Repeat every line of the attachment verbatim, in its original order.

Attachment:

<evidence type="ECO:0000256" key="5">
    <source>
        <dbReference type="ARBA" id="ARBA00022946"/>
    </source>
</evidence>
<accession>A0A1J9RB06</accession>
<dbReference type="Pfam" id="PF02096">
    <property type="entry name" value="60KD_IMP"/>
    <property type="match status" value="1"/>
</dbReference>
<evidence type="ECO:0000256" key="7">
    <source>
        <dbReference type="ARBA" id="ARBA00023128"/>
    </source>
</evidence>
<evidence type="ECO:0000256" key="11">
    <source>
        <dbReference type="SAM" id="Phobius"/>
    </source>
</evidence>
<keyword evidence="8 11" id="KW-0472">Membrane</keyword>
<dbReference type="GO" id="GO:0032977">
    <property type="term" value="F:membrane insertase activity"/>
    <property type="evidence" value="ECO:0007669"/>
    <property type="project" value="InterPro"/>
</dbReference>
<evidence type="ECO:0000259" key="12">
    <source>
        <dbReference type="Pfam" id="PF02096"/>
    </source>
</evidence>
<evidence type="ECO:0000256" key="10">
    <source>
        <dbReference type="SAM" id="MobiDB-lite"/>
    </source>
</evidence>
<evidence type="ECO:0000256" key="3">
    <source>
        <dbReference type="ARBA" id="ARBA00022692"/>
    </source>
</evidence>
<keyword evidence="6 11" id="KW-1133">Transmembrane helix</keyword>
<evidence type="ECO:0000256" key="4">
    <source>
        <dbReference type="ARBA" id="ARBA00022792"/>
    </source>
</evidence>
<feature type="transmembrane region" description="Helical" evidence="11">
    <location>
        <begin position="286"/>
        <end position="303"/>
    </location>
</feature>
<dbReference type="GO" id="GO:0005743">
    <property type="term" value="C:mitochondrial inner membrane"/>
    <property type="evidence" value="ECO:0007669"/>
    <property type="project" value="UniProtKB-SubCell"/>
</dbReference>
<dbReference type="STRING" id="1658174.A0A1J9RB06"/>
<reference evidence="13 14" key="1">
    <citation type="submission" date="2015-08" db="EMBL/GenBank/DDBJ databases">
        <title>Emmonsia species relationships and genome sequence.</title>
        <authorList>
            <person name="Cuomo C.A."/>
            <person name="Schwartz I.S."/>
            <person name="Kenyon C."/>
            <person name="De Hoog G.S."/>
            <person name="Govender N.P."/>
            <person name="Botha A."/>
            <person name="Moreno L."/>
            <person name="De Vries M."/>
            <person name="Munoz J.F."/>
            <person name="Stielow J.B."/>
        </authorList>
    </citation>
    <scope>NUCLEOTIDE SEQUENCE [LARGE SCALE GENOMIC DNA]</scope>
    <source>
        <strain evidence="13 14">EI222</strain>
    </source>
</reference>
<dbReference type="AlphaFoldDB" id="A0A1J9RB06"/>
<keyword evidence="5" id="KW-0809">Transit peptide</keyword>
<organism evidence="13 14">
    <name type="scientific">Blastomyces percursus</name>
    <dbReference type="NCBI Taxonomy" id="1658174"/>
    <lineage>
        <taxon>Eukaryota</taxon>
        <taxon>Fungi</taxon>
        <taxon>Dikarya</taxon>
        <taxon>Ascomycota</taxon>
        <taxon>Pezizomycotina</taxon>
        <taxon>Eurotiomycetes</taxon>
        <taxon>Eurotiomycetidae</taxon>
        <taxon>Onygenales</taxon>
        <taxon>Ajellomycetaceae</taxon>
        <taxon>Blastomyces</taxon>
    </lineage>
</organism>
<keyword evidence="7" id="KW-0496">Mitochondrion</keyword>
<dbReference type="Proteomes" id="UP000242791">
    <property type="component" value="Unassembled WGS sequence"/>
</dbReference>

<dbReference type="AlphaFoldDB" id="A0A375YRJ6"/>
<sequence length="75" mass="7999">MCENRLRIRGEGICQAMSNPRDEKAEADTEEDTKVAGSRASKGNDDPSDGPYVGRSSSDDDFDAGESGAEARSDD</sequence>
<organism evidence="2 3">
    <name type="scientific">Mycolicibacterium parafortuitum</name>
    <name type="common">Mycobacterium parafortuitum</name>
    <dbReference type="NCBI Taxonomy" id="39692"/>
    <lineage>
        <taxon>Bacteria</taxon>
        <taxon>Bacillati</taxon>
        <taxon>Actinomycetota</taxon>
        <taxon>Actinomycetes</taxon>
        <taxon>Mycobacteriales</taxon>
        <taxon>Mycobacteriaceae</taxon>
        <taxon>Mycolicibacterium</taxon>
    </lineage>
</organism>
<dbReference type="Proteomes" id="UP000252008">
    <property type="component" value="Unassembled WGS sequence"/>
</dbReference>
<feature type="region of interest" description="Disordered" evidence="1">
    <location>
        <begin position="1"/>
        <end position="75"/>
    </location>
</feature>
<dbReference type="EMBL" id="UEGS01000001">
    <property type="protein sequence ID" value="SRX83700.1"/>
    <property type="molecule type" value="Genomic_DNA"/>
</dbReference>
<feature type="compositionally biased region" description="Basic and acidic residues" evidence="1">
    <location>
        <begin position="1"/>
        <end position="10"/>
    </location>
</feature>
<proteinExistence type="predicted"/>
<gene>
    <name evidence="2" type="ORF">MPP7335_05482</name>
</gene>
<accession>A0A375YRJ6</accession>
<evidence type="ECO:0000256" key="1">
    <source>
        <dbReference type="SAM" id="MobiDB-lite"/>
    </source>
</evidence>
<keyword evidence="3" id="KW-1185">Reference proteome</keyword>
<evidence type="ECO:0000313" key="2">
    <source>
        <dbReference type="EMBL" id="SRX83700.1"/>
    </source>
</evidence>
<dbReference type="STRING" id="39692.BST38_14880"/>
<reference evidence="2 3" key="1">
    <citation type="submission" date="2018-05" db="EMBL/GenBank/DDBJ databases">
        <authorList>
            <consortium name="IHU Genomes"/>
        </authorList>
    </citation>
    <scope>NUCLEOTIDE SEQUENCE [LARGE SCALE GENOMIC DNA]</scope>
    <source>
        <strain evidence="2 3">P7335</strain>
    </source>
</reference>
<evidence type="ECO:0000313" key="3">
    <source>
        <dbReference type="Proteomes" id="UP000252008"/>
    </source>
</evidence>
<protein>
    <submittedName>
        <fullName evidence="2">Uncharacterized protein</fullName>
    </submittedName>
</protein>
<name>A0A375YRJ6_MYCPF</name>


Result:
<evidence type="ECO:0000256" key="5">
    <source>
        <dbReference type="ARBA" id="ARBA00022946"/>
    </source>
</evidence>
<accession>A0A1J9RB06</accession>
<dbReference type="Pfam" id="PF02096">
    <property type="entry name" value="60KD_IMP"/>
    <property type="match status" value="1"/>
</dbReference>
<evidence type="ECO:0000256" key="7">
    <source>
        <dbReference type="ARBA" id="ARBA00023128"/>
    </source>
</evidence>
<evidence type="ECO:0000256" key="11">
    <source>
        <dbReference type="SAM" id="Phobius"/>
    </source>
</evidence>
<keyword evidence="8 11" id="KW-0472">Membrane</keyword>
<dbReference type="GO" id="GO:0032977">
    <property type="term" value="F:membrane insertase activity"/>
    <property type="evidence" value="ECO:0007669"/>
    <property type="project" value="InterPro"/>
</dbReference>
<evidence type="ECO:0000259" key="12">
    <source>
        <dbReference type="Pfam" id="PF02096"/>
    </source>
</evidence>
<evidence type="ECO:0000256" key="10">
    <source>
        <dbReference type="SAM" id="MobiDB-lite"/>
    </source>
</evidence>
<evidence type="ECO:0000256" key="3">
    <source>
        <dbReference type="ARBA" id="ARBA00022692"/>
    </source>
</evidence>
<keyword evidence="6 11" id="KW-1133">Transmembrane helix</keyword>
<evidence type="ECO:0000256" key="4">
    <source>
        <dbReference type="ARBA" id="ARBA00022792"/>
    </source>
</evidence>
<feature type="transmembrane region" description="Helical" evidence="11">
    <location>
        <begin position="286"/>
        <end position="303"/>
    </location>
</feature>
<dbReference type="GO" id="GO:0005743">
    <property type="term" value="C:mitochondrial inner membrane"/>
    <property type="evidence" value="ECO:0007669"/>
    <property type="project" value="UniProtKB-SubCell"/>
</dbReference>
<dbReference type="STRING" id="1658174.A0A1J9RB06"/>
<reference evidence="13 14" key="1">
    <citation type="submission" date="2015-08" db="EMBL/GenBank/DDBJ databases">
        <title>Emmonsia species relationships and genome sequence.</title>
        <authorList>
            <person name="Cuomo C.A."/>
            <person name="Schwartz I.S."/>
            <person name="Kenyon C."/>
            <person name="De Hoog G.S."/>
            <person name="Govender N.P."/>
            <person name="Botha A."/>
            <person name="Moreno L."/>
            <person name="De Vries M."/>
            <person name="Munoz J.F."/>
            <person name="Stielow J.B."/>
        </authorList>
    </citation>
    <scope>NUCLEOTIDE SEQUENCE [LARGE SCALE GENOMIC DNA]</scope>
    <source>
        <strain evidence="13 14">EI222</strain>
    </source>
</reference>
<dbReference type="AlphaFoldDB" id="A0A1J9RB06"/>
<keyword evidence="5" id="KW-0809">Transit peptide</keyword>
<organism evidence="13 14">
    <name type="scientific">Blastomyces percursus</name>
    <dbReference type="NCBI Taxonomy" id="1658174"/>
    <lineage>
        <taxon>Eukaryota</taxon>
        <taxon>Fungi</taxon>
        <taxon>Dikarya</taxon>
        <taxon>Ascomycota</taxon>
        <taxon>Pezizomycotina</taxon>
        <taxon>Eurotiomycetes</taxon>
        <taxon>Eurotiomycetidae</taxon>
        <taxon>Onygenales</taxon>
        <taxon>Ajellomycetaceae</taxon>
        <taxon>Blastomyces</taxon>
    </lineage>
</organism>
<keyword evidence="7" id="KW-0496">Mitochondrion</keyword>
<dbReference type="Proteomes" id="UP000242791">
    <property type="component" value="Unassembled WGS sequence"/>
</dbReference>

<dbReference type="AlphaFoldDB" id="A0A375YRJ6"/>
<sequence length="75" mass="7999">MCENRLRIRGEGICQAMSNPRDEKAEADTEEDTKVAGSRASKGNDDPSDGPYVGRSSSDDDFDAGESGAEARSDD</sequence>
<organism evidence="2 3">
    <name type="scientific">Mycolicibacterium parafortuitum</name>
    <name type="common">Mycobacterium parafortuitum</name>
    <dbReference type="NCBI Taxonomy" id="39692"/>
    <lineage>
        <taxon>Bacteria</taxon>
        <taxon>Bacillati</taxon>
        <taxon>Actinomycetota</taxon>
        <taxon>Actinomycetes</taxon>
        <taxon>Mycobacteriales</taxon>
        <taxon>Mycobacteriaceae</taxon>
        <taxon>Mycolicibacterium</taxon>
    </lineage>
</organism>
<dbReference type="Proteomes" id="UP000252008">
    <property type="component" value="Unassembled WGS sequence"/>
</dbReference>
<feature type="region of interest" description="Disordered" evidence="1">
    <location>
        <begin position="1"/>
        <end position="75"/>
    </location>
</feature>
<dbReference type="EMBL" id="UEGS01000001">
    <property type="protein sequence ID" value="SRX83700.1"/>
    <property type="molecule type" value="Genomic_DNA"/>
</dbReference>
<feature type="compositionally biased region" description="Basic and acidic residues" evidence="1">
    <location>
        <begin position="1"/>
        <end position="10"/>
    </location>
</feature>
<proteinExistence type="predicted"/>
<gene>
    <name evidence="2" type="ORF">MPP7335_05482</name>
</gene>
<accession>A0A375YRJ6</accession>
<evidence type="ECO:0000256" key="1">
    <source>
        <dbReference type="SAM" id="MobiDB-lite"/>
    </source>
</evidence>
<keyword evidence="3" id="KW-1185">Reference proteome</keyword>
<evidence type="ECO:0000313" key="2">
    <source>
        <dbReference type="EMBL" id="SRX83700.1"/>
    </source>
</evidence>
<dbReference type="STRING" id="39692.BST38_14880"/>
<reference evidence="2 3" key="1">
    <citation type="submission" date="2018-05" db="EMBL/GenBank/DDBJ databases">
        <authorList>
            <consortium name="IHU Genomes"/>
        </authorList>
    </citation>
    <scope>NUCLEOTIDE SEQUENCE [LARGE SCALE GENOMIC DNA]</scope>
    <source>
        <strain evidence="2 3">P7335</strain>
    </source>
</reference>
<evidence type="ECO:0000313" key="3">
    <source>
        <dbReference type="Proteomes" id="UP000252008"/>
    </source>
</evidence>
<protein>
    <submittedName>
        <fullName evidence="2">Uncharacterized protein</fullName>
    </submittedName>
</protein>
<name>A0A375YRJ6_MYCPF</name>